Egyptian archaeology 7.5 hp
The courses are part of Egyptology B and are also part of the Bachelor programme.
The course will mainly be focused on archaeology and archaeological data and concentrate on Egyptian and Nubian landscapes in the Nile valley and Delta as well as the deserts. It will look at the background to Egyptian life through the geography, geology and hydrology of Egypt and Nubia. It runs at 50% over the second half of the spring semester with one lecture per week.
How did the annual Nile cycle impact upon the Egyptians’ view of the world and the annual rhythm of their lives and activities? To what extent were they able to manipulate the river and floodplain for religious and more mundane purposes? How can an understanding of the landscapes and waterscapes of Egypt and Nubia help us to interpret such aspects of Egyptian life and thinking as myths of the origins of the universe; textual and pictorial sources (literary works, grain collection records, scenes of processions); temple and settlement locations; agricultural organisation; transport and travel?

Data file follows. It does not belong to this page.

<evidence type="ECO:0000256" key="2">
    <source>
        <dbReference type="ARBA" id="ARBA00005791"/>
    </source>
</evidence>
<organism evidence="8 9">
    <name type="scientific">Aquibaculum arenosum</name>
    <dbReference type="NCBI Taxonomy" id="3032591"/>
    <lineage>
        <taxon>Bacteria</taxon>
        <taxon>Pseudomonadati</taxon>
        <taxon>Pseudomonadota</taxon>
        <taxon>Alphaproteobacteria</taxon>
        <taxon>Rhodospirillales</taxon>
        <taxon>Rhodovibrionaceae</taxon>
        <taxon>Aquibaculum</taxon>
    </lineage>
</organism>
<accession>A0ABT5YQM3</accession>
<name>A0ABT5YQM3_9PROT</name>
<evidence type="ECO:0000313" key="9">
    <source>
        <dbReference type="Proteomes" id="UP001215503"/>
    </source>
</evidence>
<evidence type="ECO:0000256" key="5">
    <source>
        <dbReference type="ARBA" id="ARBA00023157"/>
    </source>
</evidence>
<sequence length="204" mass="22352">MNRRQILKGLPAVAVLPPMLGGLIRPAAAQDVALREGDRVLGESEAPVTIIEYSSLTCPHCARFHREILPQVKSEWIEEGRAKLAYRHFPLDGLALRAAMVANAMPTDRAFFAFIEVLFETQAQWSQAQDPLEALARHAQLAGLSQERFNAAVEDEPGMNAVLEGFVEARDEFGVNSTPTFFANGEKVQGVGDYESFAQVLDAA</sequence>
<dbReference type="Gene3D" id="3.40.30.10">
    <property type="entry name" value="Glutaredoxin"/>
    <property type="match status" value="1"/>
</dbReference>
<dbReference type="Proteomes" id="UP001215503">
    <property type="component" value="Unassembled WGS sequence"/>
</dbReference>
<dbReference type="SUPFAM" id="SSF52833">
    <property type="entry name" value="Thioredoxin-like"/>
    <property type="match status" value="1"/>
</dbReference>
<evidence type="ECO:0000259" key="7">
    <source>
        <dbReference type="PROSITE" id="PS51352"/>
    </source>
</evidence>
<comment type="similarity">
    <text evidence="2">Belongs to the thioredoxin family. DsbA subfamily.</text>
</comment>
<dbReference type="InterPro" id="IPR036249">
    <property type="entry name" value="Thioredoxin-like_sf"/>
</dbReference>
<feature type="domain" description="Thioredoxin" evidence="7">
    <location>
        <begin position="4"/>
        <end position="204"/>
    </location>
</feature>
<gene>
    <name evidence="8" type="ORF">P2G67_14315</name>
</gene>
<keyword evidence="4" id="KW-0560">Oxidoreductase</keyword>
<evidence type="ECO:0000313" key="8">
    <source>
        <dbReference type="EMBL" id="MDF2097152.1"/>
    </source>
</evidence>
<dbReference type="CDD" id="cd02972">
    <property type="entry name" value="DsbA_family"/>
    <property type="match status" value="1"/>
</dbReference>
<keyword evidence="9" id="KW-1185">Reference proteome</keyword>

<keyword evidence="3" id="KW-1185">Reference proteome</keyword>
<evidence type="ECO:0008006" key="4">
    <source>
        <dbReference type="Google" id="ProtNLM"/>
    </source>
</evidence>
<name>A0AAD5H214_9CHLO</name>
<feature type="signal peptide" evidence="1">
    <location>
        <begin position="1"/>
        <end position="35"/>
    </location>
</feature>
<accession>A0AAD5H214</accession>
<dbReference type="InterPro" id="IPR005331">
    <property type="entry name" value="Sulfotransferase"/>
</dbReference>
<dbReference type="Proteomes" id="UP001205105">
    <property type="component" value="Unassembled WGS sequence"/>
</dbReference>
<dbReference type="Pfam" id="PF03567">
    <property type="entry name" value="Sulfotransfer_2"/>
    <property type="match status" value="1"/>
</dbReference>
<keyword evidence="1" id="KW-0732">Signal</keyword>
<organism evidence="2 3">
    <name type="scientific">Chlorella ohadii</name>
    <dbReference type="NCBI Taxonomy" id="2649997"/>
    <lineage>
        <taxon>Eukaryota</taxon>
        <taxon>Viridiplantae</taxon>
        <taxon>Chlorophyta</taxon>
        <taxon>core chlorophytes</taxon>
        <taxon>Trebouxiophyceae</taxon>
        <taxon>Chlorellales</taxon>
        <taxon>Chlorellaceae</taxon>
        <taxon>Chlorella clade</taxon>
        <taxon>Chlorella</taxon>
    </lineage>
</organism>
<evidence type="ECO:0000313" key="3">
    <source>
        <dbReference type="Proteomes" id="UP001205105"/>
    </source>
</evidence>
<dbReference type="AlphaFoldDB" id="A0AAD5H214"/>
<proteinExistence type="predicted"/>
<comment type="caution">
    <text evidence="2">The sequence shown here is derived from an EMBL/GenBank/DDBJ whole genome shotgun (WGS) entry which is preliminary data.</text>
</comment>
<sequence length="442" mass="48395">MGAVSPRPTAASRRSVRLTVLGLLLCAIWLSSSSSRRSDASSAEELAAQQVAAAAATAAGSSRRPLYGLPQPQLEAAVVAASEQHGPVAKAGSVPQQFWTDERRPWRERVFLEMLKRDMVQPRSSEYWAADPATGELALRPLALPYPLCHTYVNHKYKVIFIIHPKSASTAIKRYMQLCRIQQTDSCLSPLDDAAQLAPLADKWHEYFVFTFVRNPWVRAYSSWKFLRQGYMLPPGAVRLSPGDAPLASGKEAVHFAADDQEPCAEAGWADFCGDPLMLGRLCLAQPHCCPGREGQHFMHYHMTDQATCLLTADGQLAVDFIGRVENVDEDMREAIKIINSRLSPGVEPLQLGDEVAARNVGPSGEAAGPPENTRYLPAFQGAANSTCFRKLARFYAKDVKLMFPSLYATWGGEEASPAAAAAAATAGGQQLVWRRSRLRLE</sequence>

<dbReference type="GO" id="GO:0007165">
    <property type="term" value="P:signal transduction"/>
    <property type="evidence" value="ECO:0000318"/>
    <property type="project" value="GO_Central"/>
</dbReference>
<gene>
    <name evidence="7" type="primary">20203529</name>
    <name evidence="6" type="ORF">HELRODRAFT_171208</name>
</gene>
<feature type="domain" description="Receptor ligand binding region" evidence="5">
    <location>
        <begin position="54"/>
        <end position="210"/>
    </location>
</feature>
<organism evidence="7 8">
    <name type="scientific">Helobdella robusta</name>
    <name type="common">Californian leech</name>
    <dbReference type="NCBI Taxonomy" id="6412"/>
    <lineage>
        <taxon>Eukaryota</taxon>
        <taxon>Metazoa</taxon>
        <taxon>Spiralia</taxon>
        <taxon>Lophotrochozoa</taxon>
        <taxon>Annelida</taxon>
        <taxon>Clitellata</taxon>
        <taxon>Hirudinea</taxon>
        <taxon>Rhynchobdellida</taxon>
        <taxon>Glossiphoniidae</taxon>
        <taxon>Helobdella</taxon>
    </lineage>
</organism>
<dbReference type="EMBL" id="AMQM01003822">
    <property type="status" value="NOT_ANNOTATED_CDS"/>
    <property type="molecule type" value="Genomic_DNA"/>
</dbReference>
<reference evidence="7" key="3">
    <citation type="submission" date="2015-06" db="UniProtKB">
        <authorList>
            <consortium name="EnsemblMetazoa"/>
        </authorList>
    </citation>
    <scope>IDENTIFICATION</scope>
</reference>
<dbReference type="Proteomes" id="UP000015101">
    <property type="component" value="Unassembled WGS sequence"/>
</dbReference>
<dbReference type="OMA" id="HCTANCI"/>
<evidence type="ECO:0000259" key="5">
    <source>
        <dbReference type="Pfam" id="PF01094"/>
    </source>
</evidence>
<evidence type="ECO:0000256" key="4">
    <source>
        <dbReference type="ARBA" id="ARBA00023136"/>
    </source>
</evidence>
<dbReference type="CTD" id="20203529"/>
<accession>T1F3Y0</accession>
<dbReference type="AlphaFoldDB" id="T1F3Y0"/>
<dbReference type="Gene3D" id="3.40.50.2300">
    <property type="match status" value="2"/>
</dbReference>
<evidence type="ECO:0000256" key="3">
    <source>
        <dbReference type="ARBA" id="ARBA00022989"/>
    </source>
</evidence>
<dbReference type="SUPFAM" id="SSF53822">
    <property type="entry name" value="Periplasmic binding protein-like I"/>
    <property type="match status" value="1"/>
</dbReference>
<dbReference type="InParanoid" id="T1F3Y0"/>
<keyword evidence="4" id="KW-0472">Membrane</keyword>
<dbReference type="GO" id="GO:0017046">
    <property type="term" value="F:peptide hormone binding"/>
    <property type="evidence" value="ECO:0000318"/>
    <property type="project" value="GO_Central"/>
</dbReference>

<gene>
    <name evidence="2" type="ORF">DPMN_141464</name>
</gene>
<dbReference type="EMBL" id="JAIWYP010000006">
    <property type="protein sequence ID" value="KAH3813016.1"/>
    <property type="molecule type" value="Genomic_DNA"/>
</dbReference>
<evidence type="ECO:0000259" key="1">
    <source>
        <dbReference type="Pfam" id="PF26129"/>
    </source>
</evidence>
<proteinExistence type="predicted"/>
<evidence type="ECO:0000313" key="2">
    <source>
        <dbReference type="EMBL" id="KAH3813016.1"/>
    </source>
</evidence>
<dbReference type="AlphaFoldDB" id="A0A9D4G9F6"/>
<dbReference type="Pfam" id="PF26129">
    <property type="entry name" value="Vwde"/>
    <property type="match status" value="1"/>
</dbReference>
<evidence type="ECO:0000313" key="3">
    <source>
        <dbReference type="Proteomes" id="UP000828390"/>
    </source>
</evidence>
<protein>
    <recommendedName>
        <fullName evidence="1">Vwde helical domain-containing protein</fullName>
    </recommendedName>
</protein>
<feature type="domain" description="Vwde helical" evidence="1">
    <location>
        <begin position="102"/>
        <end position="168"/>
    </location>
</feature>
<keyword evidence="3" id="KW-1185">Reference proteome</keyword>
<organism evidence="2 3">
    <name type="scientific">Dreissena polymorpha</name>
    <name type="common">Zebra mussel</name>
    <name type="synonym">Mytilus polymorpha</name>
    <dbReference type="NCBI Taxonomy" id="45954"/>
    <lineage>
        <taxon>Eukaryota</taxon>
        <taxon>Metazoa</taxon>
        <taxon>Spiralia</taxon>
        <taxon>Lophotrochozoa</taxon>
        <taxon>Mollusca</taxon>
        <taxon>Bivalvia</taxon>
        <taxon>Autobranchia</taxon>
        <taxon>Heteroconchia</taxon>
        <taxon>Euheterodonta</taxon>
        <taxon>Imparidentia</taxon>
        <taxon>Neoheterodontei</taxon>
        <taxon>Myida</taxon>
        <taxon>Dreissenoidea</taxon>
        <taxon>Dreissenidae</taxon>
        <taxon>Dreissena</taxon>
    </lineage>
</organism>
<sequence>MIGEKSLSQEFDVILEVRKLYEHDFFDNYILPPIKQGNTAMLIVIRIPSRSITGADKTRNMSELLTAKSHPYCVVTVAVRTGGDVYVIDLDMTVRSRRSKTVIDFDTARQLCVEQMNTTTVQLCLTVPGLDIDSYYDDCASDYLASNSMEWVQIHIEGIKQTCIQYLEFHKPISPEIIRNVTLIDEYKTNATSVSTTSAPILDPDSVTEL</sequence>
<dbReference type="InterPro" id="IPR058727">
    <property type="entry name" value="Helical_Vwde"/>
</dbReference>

The course will introduce archaeological landscape theory and how this may help us interpret the ways Egyptians’ may have experienced the landscapes in which they lived and worked. It will also present a number of archaeological methods and techniques that can be used in landscape archaeology: Geographical Information Systems (GIS) as a method of visualizing, analysing, and interpreting landscapes; geoarchaeological and geophysical survey in order to (re)construct past landscapes and waterscapes, which will help inform us about the dynamism of the floodplain environment in which the majority of Egyptians lived. During the course a number of case studies will be presented in order to better understand the Egyptian and Nubian landscapes and dynamic environment.